Last week's election conveyed two remarkable outcomes. The first was that Democrats spat up control of the Senate and took losses in the House at the outer edge of realistic predictions. The second was that they did so little to capture the votes of one of the party's natural constituencies 18- to 24-year-olds, who observers expected would turn out in fewer numbers than they did in the 2000 presidential elections. Only a third of that age group showed up at the polls then so it's likely that around 18 million of those young people didn't vote last week.
Democrat stalwarts will claim they were victimized by 9/11, by a popular and politically manipulative president, and probably by the phase of the moon. Nonsense. The Democrats were beaten by their own inability to say something other than "me too," on the most important issues facing our country the issues with the greatest potential to motivate those missing 18 million young voters.
The first is the economy, specifically the budget deficit. Current projections by the Congressional Budget Office and Office of Management and Budget that we'll grow out of our current mess over the next 10 years are as likely as a pig flying. They assume no higher spending on defense or security, prescription drugs, preschool education, or any other pressing and popular issues, or that the tax increases already built into the tax code (such as the burgeoning Alternative Minimum Tax) aren't repealed.
Moreover, reasonable projections for 2020 or 2030 show that Social Security, Medicaid, and Medicare, which now account for 8 percent of the economy, will soak up 14 percent. And that's before we take care of the nearly 50 million Americans who lack any healthcare coverage. Thus, the average 18- to 24-year-old will owe an additional 6 percent of his income in added tax just to pay for his parents' retirements and medical bills, unless we figure out another way to close the gap. But Democrats lack the integrity to oppose something as unfair as eliminating the estate tax, or to support something as sensible as freezing the next round of tax cuts.
A similar story can be told for energy and the environment. Democrats have (commendably) made the Arctic National Wildlife Refuge safe for caribou. Unfortunately, reducing our dependence on oil from the war-prone Middle East, or arresting climate change isn't as high on the agenda. The science that links manmade pollution to changing global climate is now a done deal. We're about to fight a second war for oil, but are uninterested in pressing ahead on the technologies, standards, and regulation needed to reduce dependence on it. But Democrats, going back to the earth's balancer, Al Gore, have been closemouthed about addressing these challenges.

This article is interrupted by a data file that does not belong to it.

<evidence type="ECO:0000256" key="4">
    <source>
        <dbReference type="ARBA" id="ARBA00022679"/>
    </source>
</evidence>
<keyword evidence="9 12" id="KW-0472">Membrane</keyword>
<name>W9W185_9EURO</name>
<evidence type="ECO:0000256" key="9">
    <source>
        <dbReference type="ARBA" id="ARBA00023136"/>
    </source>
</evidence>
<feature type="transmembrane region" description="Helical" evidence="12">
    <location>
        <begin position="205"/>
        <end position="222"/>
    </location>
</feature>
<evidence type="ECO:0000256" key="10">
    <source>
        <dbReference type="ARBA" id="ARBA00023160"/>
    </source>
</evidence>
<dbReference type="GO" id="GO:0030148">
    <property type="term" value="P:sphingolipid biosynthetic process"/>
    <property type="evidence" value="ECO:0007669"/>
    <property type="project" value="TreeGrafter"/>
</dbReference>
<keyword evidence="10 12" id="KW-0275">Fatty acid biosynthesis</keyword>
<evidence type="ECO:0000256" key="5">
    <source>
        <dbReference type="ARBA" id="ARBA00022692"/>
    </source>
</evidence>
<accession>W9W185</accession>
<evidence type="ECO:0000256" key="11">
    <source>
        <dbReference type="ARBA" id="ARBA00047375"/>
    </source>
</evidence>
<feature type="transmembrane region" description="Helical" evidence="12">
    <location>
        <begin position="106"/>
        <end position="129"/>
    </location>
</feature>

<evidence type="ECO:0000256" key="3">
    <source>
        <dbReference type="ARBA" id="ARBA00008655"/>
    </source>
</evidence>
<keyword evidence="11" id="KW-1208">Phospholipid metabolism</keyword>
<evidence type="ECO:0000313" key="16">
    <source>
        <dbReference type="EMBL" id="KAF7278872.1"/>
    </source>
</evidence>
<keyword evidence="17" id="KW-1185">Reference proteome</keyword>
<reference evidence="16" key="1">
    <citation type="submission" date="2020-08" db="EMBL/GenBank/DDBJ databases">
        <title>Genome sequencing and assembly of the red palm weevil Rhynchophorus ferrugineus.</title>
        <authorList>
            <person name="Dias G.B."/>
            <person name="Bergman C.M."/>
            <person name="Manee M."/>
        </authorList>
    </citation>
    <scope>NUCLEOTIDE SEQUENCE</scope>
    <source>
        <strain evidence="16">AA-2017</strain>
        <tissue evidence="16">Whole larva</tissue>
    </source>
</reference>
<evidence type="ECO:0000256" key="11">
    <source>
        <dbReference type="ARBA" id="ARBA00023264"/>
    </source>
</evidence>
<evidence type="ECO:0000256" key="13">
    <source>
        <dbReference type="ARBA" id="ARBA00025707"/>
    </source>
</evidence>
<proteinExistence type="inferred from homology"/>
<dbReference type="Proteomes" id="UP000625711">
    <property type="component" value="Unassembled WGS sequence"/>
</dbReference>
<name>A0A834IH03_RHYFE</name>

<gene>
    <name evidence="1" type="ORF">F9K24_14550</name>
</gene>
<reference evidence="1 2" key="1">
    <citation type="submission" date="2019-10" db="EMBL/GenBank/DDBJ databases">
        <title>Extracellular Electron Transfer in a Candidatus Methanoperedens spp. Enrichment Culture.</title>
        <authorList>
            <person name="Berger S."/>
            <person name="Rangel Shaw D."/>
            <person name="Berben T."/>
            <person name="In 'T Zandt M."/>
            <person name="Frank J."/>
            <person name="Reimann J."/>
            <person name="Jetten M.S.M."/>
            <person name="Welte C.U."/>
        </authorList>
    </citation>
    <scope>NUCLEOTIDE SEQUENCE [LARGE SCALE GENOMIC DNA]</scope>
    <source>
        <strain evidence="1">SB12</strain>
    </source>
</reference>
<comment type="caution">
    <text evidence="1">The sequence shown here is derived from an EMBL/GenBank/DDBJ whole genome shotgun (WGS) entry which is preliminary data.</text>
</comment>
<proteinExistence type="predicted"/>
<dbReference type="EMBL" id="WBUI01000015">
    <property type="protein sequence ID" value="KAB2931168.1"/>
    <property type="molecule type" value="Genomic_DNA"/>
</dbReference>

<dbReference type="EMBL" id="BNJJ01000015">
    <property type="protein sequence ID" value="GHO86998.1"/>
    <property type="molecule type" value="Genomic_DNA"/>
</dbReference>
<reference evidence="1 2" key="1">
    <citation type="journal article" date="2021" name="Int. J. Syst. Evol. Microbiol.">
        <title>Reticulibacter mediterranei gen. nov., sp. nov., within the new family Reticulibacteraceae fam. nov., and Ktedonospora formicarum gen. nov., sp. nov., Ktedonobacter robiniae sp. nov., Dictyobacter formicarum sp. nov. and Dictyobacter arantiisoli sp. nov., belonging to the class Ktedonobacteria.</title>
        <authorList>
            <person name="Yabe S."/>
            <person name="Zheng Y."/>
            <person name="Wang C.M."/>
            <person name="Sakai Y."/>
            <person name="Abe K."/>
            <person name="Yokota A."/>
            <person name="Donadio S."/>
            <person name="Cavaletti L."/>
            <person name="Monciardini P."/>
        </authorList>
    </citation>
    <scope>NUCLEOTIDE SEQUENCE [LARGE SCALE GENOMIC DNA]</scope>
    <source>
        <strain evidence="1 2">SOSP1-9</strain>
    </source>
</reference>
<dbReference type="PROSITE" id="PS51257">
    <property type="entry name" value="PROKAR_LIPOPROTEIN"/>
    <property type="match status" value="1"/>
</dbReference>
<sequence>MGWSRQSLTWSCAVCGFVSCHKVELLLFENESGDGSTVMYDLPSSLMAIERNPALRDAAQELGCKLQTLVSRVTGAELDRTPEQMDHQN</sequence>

And then there's the imminent war with Iraq. Leave aside the administration's deft bait-and-switch of Osama and Saddam, and the question of whether the warnings of such reputable Cassandras as Warren Rudman and Gary Hart about terrorism have been fully taken into account. What's really at issue is our new doctrine of preemption and its ramifications for our place in the world. It's first-rate chest thumping, but is it a tenable global strategy? If we find ourselves the lone major nation living outside global conventions on justice, weaponry, climate change, trade, and other issues, will our influence diminish? Will our businesses suffer in global commerce as a result? Will we find ourselves viewed as ever more isolated, everywhere we go?
All these questions are of particular importance to the missing 18 million young voters. They need to be told the cupboard is bare, and the trust funds and lockboxes that are supposed to protect their retirements are shams. They need to be warned they'll one day see changes in the global climate, or political turmoil that further disrupts the flow of oil. They need to confront the risk of inheriting a world in which their nation's authority is increasingly premised on force rather than on leadership and respect.
It's too often assumed that a vigorous Democratic critique of our country's direction is tantamount to a "McGovernesque" tilt to the left. But these ideas are more like raging centrism they're views probably held by the average CEO. A new group of Democratic leaders needs to seize this opportunity. Only an end to "me too-ism" will energize young voters with whom the party must connect. Should Democrats ever win a national election again, they'd be well served to prepare the country for the challenges they'll have to face.
In short, Democrats need less "me too" and more "me."
Ev Erlich was an undersecretary of Commerce in the Clinton administration.